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View Full Version : Why HTML will survive despite CSS


deveray
10-29-2007, 10:32 PM
I have been grudgingly picking up pieces of CSS while studying PHP for the last few months. In other words, not studying the technique, per se.

The site I took over is html, which leaves no immediate need to switch.

On the other hand, many of the lessons incorporate CSS, which makes acquiring a basic familiarity at least helpful.

And it DOES provide more precision here and there, which can be cool.

The problem: It is also more work, and oftentimes completely unnecessary.

Last night a friend tried to talk me through adding a background while eliminating the default margin on a page. She is learning, knows more than me, though still needing more.

We spent half an hour. Frustrated, I Googled "background in HTML, and had a solution that required ONE LINE of code in a few seconds.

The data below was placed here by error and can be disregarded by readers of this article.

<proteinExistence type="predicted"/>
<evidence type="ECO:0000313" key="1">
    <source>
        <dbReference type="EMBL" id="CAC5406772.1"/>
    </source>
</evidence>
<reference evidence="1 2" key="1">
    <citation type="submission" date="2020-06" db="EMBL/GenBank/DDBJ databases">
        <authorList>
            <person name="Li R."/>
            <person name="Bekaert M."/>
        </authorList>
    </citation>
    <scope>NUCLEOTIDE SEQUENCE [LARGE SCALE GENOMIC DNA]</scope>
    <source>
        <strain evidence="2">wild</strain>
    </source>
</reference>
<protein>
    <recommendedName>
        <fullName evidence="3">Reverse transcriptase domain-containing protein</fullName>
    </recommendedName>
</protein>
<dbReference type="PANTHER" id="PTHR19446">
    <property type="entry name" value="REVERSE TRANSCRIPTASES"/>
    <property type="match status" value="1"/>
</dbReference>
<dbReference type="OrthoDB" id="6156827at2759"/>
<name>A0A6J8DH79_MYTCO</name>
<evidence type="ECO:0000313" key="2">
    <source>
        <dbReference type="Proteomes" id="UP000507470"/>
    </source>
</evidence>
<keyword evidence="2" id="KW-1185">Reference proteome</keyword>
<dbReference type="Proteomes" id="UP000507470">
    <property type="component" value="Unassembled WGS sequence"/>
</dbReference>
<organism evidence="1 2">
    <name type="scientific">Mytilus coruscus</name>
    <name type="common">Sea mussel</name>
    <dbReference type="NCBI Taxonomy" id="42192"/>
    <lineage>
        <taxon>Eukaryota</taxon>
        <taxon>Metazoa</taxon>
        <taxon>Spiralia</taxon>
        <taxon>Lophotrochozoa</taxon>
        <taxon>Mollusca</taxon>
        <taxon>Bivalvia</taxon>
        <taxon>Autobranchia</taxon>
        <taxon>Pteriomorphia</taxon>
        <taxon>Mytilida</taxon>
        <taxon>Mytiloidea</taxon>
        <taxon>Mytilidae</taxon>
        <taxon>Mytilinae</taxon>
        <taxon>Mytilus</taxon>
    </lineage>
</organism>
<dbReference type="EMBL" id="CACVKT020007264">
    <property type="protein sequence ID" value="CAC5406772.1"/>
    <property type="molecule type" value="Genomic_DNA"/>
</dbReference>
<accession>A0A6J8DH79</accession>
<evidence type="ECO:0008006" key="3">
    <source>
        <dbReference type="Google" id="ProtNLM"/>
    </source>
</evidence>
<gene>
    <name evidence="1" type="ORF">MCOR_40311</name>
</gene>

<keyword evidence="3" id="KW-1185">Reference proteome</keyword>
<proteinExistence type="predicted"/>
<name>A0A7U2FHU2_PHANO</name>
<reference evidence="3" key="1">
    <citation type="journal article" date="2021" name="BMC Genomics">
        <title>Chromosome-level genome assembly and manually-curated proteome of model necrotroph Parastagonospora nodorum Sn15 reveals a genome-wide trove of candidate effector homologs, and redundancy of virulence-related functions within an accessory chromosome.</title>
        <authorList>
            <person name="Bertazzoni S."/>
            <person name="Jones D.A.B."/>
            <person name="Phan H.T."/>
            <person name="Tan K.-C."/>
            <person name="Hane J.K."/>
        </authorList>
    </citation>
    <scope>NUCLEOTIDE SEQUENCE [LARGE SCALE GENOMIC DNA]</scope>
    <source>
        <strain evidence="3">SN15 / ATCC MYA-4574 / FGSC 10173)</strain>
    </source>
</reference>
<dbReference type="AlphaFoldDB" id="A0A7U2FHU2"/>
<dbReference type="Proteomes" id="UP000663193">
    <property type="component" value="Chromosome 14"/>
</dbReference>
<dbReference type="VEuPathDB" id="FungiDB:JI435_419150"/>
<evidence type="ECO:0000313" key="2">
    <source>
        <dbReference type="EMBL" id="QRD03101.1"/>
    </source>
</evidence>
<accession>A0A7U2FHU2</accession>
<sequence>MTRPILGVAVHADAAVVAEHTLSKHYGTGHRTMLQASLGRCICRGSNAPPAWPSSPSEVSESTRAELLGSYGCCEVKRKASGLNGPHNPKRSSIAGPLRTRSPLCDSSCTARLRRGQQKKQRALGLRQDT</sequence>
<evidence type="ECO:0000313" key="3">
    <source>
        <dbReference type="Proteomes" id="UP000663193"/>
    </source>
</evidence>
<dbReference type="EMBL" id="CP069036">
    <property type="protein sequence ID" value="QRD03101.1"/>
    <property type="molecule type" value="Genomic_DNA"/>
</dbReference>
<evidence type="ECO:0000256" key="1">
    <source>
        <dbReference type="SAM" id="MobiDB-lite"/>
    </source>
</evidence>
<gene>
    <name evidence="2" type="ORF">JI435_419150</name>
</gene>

The CSS version takes 3 times as much space (3 lines) in order to get the margins dropped. Okay, I know someone here will probably show how it can be done in 1 or 2 lines. But the point remains, HTML is easier, far easier, and works for the majority of the people out there.

Where it gets weird is that most of html has been deprecated, yet MILLIONS of websites run on html. Think those people are going to bother learning CSS when their sites work already? Doubt it.

Moreover, publishers as of at least a year ago were no longer offering books with basic html 3.0/4.0. It's all XML and CSS for the most part.

My prediction is we will again see a return to the old html instruction because there is a market. Browser designers don't dare write out html capability cuz half the web would no longer show up.

So,,, anyone believe me? :) Just pondering stuff.

Cary
10-29-2007, 11:26 PM
I believe amateur web designers of personal/hobby sites will continue with using html markup to layout their pages if that's what they learned, but professionals will continue to move toward css. It makes maintenance much nicer for one thing.

I'm wondering if what you used to handle the margins only works in IE?

deveray
10-29-2007, 11:31 PM
Maybe only works in IE. We were both using Explorer at the time and never thought to compare with Mozilla.